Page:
India is a multiparty, federal, parliamentary democracy with a bicameral legislature. The president, elected by an electoral college composed of the state assemblies and parliament, is the head of state, and the prime minister is the head of government.
Under UAPA, Process Itself Becomes Punishment, Writes Activist Gautam Navlakha Before Surrendering | NewsClick
As the country remembers Dr Bhimrao Ambedkar on the occasion of his birth anniversary, civil rights activists Gautam Navlakha and Anand Teltumbde, who were booked under the draconian UAPA in relation to the Bhima Koregaon violence in 2018, are set to surrender to the police.
Reporters Without Borders (RSF) calls for the immediate and unconditional release of Gautam Navlakha, a well-known columnist and human rights defender who, despite serious humanitarian concerns, has been jailed on a flimsy charge brought by India's counter-terrorism police, the National Investigation Agency (NIA).
Recently, in a series of synchronized raids carried throughout India, various human rights activists and vocal critics of the ruling government were arrested under the Unlawful Activities Prevention Act (UAPA), an anti-terror law. These arrests have been widely criticized for being politically motivated as they are aimed at curbing the right of free speech and dissent or criticism towards the government.
On 16 March 2020, a Supreme Court bench comprising the judges Arun Mishra and Mukeshkumar Rasikbhai Shah rejected the anticipatory bail pleas of the civil-rights activist Gautam Navlakha and the writer Teltumbde, in relation to the violence at Bhima Koregaon in January 2018.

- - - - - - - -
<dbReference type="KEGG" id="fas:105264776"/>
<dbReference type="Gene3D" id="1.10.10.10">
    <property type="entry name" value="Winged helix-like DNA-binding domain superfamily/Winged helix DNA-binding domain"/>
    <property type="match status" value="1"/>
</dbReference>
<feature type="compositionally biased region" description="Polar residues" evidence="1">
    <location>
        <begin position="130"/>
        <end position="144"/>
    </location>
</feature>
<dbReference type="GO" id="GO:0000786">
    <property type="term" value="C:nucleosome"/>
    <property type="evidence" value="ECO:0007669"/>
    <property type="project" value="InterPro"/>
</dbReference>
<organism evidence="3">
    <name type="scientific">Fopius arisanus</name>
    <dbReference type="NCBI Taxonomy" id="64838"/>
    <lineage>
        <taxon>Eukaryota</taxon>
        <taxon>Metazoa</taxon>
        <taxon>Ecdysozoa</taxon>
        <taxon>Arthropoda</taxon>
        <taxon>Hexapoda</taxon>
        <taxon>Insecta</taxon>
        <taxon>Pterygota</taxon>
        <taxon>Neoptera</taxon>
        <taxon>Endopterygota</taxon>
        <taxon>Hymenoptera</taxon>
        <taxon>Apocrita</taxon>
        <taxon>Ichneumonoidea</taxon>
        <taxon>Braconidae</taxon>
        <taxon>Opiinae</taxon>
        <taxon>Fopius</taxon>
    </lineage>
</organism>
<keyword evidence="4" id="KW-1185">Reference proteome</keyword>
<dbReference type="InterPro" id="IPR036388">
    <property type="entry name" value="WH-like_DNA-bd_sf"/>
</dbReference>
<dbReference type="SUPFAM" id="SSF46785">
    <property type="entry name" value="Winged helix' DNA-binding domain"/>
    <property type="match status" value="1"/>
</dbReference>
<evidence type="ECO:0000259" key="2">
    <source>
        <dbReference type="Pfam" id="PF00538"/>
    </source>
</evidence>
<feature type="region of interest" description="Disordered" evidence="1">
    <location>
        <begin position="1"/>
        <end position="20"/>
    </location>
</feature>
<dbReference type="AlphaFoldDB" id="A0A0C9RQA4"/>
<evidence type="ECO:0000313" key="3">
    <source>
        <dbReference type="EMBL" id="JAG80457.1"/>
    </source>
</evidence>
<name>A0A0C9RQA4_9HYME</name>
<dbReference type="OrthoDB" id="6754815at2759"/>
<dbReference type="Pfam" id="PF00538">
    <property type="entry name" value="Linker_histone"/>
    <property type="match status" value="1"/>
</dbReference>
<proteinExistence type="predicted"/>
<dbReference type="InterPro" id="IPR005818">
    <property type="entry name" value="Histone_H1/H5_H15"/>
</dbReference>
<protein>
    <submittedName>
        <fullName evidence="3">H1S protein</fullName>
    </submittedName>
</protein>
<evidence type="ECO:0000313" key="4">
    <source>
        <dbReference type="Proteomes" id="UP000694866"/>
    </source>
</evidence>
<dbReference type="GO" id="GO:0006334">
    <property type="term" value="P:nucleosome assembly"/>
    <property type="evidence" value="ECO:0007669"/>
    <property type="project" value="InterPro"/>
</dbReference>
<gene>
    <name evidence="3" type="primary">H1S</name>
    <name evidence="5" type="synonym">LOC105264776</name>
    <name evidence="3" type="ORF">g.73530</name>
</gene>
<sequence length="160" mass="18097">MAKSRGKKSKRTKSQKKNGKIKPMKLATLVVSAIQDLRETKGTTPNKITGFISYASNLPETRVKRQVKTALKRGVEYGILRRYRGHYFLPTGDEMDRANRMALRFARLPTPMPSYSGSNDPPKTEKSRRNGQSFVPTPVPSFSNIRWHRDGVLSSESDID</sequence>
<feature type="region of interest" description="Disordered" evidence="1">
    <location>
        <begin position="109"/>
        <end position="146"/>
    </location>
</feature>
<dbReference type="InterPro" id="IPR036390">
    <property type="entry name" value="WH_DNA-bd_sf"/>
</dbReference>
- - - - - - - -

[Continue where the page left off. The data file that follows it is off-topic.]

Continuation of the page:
UK Rights Organisations condemn the imminent arrest of Prof Dr Anand Teltumbde and Gautam Navlakha Demand prompt release of all political and democratic rights activists in Indian jails 08 April 2020 The police in the State of Maharashtra, India, acting at the behest of the central BJP Hindutva government, is forcing the arrest of Professor [...]
Statement by Hindus for Human Rights and Global Indian Progressive Alliance Protesting the Arrest of Dr. Anand Teltumbde and Gautam Navlakha - Hindus For Human Rights
Dr. Anand Teltumbde is a highly respected and revered scholar and human rights defender. Along with his comrade in justice work, Gautam Navlakha, Dr. Teltumbde will be arrested today on demonstrably fabricated charges related to the Bhima Koregaon case.
Dalit Leaders, Political Representatives Condemn Dr Teltumbde's Imminent Arrest on Ambedkar Jayanti | NewsClick
Ahead of the Anand Teltumbde's surrender on April 14 [also the ocaasion of B R Ambedkar's birth anniversary] in accordance with the Supreme Court order, Dalit, Adivasi, OBC and minority leaders have demanded that he be allowed "to live and write, to be a free spirit that enlivens our democratic selves".
Guwahati: The Manab Adhikar Sangram Samiti (MASS) is disturbed and dismayed by the Supreme Court of India's decision to allow for the detention of civil rights activist Gautam Navalakha and Anand Teltumbe after August 14,2020. Both had been implicated in Bhima Korgoan case of 2018, where many Dalit activists were hurt in rioting by mobs supported by powerful local politicians.
'A tragedy for India': Author Arundhati Roy on arrests of activists Anand Teltumbde, Gautam Navlakha
'They have both been accused of outlandish crimes.'
In Solidarity with and Appeal to Acquit Prof. Anand Teltumbde Statement by IIMA faculty, students and alumni Over 280 students, faculty members and alumni of Indian Institute of Management, Ahmedabad (IIMA), have signed a statement in solidarity with their illustrious alumnus, Anand Teltumbde who apart from being a corporate leader and teacher has done so much to the society.